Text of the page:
Cersei: When you play the game of thrones you win or you die. There is no middle ground.

Robb Stark: Tell Lord Tywin, winter is coming for him. Twenty thousand northerners marching south to find out if he really does sh*t gold.
To a captured Lannister scout.

Syrio Forel: There is only one god and his name is Death, and there is only one thing we say to Death: “Not today”.
Early frontrunner for the best line in the series.

Tyrion confesses his crimes (a mildly NSFW monologue laden with innuendo)

Tyrion: Though I would treasure your friendship, I’m mainly interested in your facility with murder. And if the day ever comes when you’re tempted to sell me out, remember this: whatever their price, I’ll beat it. I like living.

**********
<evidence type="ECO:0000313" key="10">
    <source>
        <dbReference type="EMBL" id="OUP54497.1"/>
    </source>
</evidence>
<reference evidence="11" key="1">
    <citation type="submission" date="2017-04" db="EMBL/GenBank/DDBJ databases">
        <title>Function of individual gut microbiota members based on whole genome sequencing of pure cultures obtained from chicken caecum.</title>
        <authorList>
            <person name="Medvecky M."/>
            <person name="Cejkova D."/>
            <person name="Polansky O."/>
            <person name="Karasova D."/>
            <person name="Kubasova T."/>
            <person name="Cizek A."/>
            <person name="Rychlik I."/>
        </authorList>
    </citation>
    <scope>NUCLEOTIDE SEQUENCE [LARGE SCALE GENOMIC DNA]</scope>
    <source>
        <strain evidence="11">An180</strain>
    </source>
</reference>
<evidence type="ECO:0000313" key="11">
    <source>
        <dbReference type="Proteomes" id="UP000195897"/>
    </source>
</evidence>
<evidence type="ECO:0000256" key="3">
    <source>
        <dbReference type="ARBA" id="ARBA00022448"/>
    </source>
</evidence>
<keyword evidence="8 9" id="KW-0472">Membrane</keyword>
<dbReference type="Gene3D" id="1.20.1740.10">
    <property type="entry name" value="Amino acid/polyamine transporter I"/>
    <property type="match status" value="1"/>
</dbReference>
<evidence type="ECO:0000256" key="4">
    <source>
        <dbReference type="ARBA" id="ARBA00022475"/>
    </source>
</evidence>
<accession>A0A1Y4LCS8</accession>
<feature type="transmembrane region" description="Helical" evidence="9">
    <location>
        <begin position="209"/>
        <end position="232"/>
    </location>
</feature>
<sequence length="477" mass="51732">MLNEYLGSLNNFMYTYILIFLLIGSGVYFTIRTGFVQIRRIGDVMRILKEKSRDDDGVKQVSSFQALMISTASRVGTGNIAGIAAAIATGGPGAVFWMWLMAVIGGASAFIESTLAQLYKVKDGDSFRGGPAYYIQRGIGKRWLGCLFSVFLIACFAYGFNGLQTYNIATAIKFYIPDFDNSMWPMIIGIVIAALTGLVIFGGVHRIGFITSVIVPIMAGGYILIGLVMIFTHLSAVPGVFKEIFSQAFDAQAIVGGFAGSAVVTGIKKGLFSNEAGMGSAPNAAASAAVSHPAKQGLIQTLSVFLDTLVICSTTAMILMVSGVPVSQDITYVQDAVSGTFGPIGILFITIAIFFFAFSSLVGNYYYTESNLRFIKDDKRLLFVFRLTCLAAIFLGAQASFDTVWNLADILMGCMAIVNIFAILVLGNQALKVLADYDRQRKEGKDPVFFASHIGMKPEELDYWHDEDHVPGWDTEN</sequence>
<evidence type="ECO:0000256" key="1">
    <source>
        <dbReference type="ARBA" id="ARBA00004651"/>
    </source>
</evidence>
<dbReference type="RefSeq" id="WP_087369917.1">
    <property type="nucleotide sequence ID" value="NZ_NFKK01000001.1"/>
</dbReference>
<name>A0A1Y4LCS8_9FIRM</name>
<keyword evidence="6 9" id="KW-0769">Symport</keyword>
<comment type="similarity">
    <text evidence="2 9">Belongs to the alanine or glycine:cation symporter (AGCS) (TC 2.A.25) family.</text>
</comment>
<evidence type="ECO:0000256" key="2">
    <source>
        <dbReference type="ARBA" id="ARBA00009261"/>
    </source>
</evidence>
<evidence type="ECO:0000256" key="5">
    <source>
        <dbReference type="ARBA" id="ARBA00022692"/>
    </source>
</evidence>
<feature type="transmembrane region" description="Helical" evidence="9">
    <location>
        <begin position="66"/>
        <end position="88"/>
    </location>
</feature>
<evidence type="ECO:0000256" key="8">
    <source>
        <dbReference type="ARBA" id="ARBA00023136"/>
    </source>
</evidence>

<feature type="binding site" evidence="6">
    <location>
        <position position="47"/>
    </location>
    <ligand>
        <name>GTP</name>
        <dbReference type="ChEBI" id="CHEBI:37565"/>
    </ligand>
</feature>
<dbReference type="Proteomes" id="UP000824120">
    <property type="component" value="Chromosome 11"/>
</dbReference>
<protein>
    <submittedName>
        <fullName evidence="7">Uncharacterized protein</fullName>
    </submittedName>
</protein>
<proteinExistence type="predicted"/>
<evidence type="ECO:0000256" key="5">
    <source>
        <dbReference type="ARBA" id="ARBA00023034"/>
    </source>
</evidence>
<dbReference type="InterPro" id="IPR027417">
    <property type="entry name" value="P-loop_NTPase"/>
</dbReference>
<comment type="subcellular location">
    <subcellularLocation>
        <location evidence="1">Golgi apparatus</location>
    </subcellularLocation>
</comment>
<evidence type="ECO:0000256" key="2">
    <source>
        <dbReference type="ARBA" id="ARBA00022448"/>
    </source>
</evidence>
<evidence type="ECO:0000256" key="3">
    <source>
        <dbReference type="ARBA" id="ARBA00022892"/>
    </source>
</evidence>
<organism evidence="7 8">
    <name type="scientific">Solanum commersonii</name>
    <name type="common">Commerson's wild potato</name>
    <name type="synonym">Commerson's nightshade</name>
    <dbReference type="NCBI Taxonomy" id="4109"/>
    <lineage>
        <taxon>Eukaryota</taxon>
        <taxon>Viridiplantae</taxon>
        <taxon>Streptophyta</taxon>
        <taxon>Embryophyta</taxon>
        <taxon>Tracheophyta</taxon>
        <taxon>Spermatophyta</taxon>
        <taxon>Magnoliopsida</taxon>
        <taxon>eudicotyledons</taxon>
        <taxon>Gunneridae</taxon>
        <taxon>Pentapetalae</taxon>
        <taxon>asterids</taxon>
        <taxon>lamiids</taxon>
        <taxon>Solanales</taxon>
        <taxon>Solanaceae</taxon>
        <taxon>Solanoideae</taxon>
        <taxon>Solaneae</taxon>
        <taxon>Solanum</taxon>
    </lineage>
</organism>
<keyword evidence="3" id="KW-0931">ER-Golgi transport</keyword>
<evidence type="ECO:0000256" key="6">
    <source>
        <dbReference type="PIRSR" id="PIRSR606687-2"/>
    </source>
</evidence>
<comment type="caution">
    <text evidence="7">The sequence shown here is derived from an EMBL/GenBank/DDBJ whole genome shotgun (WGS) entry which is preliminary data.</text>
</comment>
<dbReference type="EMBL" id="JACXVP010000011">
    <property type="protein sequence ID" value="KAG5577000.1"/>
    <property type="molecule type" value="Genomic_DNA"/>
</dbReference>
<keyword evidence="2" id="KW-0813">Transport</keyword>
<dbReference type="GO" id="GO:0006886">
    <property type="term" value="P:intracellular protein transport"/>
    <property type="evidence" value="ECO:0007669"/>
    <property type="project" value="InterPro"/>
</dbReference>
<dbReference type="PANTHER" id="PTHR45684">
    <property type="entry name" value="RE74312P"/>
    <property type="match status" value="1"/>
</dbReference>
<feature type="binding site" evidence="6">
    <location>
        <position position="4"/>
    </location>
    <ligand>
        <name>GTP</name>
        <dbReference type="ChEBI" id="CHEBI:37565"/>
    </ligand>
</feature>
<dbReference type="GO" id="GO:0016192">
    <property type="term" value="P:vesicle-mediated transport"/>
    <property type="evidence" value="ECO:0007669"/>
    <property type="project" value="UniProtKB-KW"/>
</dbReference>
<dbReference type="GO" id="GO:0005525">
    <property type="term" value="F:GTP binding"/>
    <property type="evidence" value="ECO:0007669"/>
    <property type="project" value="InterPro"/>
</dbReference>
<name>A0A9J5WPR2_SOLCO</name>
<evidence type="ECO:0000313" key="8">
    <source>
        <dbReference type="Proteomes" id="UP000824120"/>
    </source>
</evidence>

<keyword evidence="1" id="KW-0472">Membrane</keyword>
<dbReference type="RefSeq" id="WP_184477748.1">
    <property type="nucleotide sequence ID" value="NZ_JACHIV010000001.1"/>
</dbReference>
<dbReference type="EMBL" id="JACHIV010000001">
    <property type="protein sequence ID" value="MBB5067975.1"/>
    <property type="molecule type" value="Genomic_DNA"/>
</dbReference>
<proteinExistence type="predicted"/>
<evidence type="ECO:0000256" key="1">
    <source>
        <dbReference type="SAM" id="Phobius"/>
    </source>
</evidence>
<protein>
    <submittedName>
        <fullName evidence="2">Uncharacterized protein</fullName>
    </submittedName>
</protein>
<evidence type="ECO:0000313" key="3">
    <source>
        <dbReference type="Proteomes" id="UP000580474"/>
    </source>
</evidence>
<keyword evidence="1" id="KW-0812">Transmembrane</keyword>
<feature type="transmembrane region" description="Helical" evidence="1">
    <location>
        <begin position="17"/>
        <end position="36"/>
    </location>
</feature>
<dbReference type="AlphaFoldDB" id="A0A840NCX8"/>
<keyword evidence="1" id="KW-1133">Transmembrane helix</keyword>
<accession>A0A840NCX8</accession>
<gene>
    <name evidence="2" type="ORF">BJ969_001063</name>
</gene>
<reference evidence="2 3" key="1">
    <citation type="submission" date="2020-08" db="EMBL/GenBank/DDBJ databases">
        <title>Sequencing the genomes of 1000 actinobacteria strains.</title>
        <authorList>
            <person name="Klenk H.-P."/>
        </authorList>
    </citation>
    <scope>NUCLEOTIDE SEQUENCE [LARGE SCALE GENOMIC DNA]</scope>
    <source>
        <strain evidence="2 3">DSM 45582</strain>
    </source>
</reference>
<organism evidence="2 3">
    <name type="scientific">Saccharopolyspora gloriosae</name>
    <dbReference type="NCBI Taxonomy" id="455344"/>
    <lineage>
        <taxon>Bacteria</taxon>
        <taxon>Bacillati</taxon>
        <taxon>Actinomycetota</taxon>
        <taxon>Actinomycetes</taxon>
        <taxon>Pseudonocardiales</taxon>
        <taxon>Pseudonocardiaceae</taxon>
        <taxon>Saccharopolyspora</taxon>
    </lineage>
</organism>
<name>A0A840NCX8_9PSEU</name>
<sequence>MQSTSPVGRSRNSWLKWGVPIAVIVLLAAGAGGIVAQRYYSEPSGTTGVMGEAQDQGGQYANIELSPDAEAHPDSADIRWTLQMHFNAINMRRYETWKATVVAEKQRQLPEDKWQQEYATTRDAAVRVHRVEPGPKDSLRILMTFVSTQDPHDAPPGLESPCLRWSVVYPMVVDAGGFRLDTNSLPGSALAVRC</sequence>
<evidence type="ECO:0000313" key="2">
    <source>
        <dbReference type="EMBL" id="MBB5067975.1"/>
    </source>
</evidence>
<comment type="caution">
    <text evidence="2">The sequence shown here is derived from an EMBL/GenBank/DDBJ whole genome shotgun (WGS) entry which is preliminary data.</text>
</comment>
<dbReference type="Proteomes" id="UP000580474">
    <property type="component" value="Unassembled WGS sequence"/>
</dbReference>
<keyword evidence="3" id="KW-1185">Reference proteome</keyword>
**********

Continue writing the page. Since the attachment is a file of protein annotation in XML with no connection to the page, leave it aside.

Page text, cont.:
To Bronn the sellsword after the escape from The Eyrie. The way Peter Dinklage delivers “I like living” is tremendous.

Discussing their first kills…
King Robert: Your outlaw, any last words?
Jaime: I cut his head off, so, no…

Eddard Stark: What you suggest is treason.
Petyr ‘Littlefinger’ Baelish: Only if we lose.

Tywin Lanniser: A lion doesn’t concern himself with the opinion of a sheep.

Robb Stark: If we do it your way, Kingslayer, you’d win. We’re not doing it your way.
Responding to Jaime’s offer to end the war by each championing their cause in single combat.

Mirri Maz Duur: You will not hear me screaming.
Daenerys Targaryen: I will. But it is not your screams I want. Only your life.
Before Daenerys puts the healer on the funeral pyre.

Robb Stark: I’ll kill them all.
Catelyn Stark: My boy… they have your sisters. We have to get the girls back… And *then* we will kill them all.